Jun 29, 2022
Kansas Soybean Commissioner Lance Rezac speaks with leaders of soy feed manufacturers on his farm in Onaga, Kansas. ASA/WISHH brought trade team members to Kansas to learn more about the benefits of U.S. food and feed grade soybeans and strengthen ties with U.S. soybean growers.
Through ASA’s World Initiative for Soy in Human Health program, summer trade teams continue to flourish this season as strategic partners and entrepreneurs around the globe visit with U.S. soybean growers, attend training programs, and exchange information on the benefits of U.S. feed and food grade soybeans. This June saw trade teams from Asia and sub-Saharan Africa take part in these valuable programs that strengthen relationships between U.S. soybean and international food and feed entrepreneurs.
First, ASA/WISHH leveraged North Dakota Soybean Council and USDA Agricultural Trade Promotion program funding to bring 11 soyfoods participants from Cambodia and Myanmar (Burma) to the Northern Crops Institute in North Dakota and then to Minnesota for the Specialty Soya and Grains Alliance’s first Fork to Farm Day on June 10. For the event, they visited the Oliver Kelley Farm in Elk River, Minnesota. The June 6-11 trade team was the first large international delegation to arrive at NCI since the pandemic began. They traveled more than 7,000 miles to gain new insights into tofu and soymilk production and the many functional and economic benefits of using U.S. food grade soybeans through NCI’s updated training program, industry visits, and SSGA networking and educational events. SSGA also invited soyfoods company leaders from Indonesia, Malaysia, Philippines, and Vietnam to the educational activities. These foreign buyers are eager to train and network with identity preserved grain and oilseed industry representatives.
“U.S. soybean growers welcome these valued customers who have continued to work with WISHH and NCI in virtual training sessions during the pandemic,” said Adam Redmann, a North Dakota soybean grower who serves a director of the North Dakota Soybean Council, as well as on the WISHH Program Committee. “It is great to host face-to-face trainings again and show them the benefits of using quality U.S. food grade soybeans.”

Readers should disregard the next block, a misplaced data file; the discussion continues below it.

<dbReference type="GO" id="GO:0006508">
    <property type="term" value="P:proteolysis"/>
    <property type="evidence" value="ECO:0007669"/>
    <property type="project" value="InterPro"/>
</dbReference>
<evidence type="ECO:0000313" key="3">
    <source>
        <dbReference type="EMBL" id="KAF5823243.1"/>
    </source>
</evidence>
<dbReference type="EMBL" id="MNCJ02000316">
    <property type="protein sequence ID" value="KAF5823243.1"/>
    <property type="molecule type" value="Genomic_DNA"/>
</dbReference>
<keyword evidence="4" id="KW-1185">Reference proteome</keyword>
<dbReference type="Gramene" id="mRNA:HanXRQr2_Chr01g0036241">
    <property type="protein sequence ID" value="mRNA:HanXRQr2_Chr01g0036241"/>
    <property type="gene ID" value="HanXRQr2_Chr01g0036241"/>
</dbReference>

ASA/WISHH, SSGA and NCI all receive general support from the MSRP&C, NDSC and South Dakota Soybean Council. NDSC also provided specific funding for SSGA and WISHH for this trade team.
Also included in the trade team action is the Kansas Soybean Commission and Kansas State University’s IGP Institute, which hosted leaders of feed manufacturing companies from Ghana, Nigeria, and Cambodia in late June. Trade team members began the week on June 20 with a visit to Kansas Soybean Commissioner Lance Rezac’s farm in Onaga, Kansas. There, they learned more about the benefits of U.S. soy for animal feed, and many were able to see U.S.-farmed soybeans up close for the first time.
“It is always enjoyable to meet representatives from other countries. This group seemed particularly interested in our ability to cover a lot of ground,” Rezac said. “Much of that is attributed to technology. I think that was a great point of conversation and learning.”
To round out the visit, the Kansas trade team group attended IGP’s feed manufacturing training to increase their understanding of the benefits of soy for fish and livestock feeds. The IGP institute provides technical, research-based training to enhance the market preference for U.S. grains and oilseeds. The course covered topics such as grain storage and pest control, particle size reduction, batching and mixing, extrusion, drying and cooling, feed processing effects on animal nutrition, and more. WISHH used U.S. Department of Agriculture Emerging Markets Program, Agricultural Trade Promotion Program, and Market Access Program funding to support the trade team.